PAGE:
Will the prisoners who labored to build Atlanta ever be acknowledged?

At the turn-of-the-century, many Southern farms, mines, and factories thrived on forced convict labor. Chattahoochee Brick Co. was no exception.
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Illustration by Daniel Zender

In northwest Atlanta, between I-285 and the quaint bungalows of Whittier Mill Village, sits the former site of the Chattahoochee Brick Co. Beyond barbed wire fences, gnarly plants overtake wide swaths of concrete. Alongside it flows the site’s namesake river. It might not look like much, but neighbors, park supporters, and African Americans with ties to the area consider this lot sacred ground worthy of a public park and memorial. After all, it’s a graveyard of sorts.

At its turn-of-the-century peak, Chattahoochee Brick (owned by James W. English, a Confederate officer and postbellum Atlanta mayor) produced up to 300,000 bricks daily, playing a crucial role in the postwar rebuilding of Atlanta. Many Southern farms, mines, and factories thrived on forced convict labor, and Chattahoochee Brick was no exception. Leased to the factory by the city, the convict workers were predominantly black men and women, many arrested for petty offenses such as vagrancy. At the brickyard, they were subject to ghastly, and often fatal, conditions: They were starved, housed in rancid living quarters, and routinely beaten. In his Pulitzer Prize–winning 2008 book, Slavery by Another Name, former Wall Street Journal Atlanta bureau chief Douglas Blackmon describes Chattahoochee Brick as one of the most brutal employers of convict labor in Georgia. He’s more recently referred to the property as a “death camp,” though no graves are marked.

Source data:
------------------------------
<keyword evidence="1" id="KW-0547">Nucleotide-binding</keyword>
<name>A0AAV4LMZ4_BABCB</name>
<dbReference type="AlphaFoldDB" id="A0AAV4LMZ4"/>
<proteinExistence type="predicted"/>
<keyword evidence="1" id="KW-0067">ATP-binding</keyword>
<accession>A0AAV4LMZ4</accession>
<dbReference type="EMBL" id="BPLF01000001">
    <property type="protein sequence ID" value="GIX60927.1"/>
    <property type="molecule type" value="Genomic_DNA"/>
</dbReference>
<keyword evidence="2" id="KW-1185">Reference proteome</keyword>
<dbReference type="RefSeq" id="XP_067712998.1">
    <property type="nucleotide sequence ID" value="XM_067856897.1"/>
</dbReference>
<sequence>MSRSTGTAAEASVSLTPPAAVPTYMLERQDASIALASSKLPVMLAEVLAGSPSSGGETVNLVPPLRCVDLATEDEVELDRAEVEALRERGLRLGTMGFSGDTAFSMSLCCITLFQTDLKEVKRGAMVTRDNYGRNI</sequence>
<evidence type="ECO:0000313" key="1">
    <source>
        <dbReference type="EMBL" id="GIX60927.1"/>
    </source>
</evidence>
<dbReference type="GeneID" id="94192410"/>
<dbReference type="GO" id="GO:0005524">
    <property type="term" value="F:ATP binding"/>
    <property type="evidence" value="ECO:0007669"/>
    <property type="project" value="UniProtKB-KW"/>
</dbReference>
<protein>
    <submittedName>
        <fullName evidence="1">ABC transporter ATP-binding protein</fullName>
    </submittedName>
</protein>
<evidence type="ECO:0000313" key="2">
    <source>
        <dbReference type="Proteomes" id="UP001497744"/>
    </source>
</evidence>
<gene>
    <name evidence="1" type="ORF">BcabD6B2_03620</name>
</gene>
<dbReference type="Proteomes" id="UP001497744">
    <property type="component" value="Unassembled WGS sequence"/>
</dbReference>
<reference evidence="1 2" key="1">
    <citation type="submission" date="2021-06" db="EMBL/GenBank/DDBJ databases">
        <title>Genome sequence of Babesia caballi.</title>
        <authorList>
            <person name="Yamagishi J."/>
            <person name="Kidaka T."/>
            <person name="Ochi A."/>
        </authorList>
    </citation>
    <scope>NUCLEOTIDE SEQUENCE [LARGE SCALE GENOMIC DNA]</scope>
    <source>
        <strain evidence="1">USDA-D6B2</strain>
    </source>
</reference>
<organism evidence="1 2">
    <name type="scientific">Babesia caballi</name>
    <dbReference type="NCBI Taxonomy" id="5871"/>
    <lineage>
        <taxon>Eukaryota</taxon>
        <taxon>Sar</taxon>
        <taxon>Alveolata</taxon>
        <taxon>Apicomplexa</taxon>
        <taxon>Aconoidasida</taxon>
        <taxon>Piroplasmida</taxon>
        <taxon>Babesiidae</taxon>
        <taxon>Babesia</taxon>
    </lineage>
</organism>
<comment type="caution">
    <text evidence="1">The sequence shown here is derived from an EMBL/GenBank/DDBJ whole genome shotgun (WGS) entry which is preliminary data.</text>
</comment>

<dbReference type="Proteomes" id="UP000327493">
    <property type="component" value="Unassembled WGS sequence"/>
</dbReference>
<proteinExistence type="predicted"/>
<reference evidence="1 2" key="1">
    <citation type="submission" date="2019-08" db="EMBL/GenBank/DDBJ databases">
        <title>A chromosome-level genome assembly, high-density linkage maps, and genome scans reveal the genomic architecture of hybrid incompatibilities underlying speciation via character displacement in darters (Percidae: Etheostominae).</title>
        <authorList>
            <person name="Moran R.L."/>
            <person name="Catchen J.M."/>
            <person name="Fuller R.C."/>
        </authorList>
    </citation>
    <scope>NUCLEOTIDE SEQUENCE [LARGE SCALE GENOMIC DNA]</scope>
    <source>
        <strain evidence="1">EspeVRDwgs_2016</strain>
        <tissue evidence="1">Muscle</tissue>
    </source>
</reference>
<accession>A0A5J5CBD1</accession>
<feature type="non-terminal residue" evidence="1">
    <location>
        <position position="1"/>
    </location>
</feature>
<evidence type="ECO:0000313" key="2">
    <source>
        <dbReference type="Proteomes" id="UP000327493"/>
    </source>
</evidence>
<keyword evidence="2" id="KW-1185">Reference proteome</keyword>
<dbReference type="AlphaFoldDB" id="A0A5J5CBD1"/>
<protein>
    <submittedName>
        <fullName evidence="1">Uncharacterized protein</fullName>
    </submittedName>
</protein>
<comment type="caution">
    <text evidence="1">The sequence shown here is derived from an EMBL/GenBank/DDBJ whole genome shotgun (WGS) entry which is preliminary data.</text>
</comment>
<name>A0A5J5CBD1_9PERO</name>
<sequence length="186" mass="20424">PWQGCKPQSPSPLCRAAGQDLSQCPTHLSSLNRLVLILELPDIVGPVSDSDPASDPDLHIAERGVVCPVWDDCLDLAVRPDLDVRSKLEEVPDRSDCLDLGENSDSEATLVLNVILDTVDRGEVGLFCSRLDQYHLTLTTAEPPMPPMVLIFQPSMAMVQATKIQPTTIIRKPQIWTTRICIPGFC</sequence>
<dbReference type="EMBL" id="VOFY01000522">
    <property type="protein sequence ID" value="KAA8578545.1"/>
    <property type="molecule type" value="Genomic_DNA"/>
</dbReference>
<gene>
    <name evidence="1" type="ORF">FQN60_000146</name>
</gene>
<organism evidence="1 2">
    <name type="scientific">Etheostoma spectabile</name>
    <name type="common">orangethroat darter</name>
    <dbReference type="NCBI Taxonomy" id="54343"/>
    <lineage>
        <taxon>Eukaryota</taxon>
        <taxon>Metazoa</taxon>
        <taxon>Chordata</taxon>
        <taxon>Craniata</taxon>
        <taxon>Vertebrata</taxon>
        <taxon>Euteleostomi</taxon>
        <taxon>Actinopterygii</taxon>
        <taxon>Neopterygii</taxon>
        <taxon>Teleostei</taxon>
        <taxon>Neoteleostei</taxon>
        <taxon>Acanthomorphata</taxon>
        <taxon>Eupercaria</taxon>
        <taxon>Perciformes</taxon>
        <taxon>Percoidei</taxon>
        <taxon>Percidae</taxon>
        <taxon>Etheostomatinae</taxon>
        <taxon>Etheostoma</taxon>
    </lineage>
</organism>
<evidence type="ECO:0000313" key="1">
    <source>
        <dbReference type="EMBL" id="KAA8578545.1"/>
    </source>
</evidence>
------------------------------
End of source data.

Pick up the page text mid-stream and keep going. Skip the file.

“By all accounts, people were incinerated and [their ashes] just scattered on the land,” says Andrea Malloy, recently departed executive director of Groundwork Atlanta, a nonprofit that works to revitalize vacant lots and brownfields. “There’s not going to be forensic evidence of bodies, but no one is disputing—not even the developers—that this is a burial ground of sorts, and a historically significant one.”

Georgia abolished the prison labor system in 1909, and Chattahoochee Brick’s profits plummeted. Under new ownership, the factory ultimately shuttered in the 1980s, and in 2011 all original buildings across the 75-acre site were razed. Last June South Carolina energy company Lincoln Terminal Co. bought 45 acres of it for a new distribution hub.

Groundwork Atlanta is now fighting the company as it seeks permits, hoping perhaps that redevelopment will be blocked and Lincoln will unload it. They’d prefer the flood-prone area to be converted into waterfront greenspace with multiuse trails and a component that recalls the dark past, though the site is currently zoned for industrial use.

“There’s a giant arch at Atlantic Station [that memorializes] James English, the architect of the rebuilding of much of Atlanta,” Malloy says. “It would be nice if there was also a memorial to the people who actually built it.”

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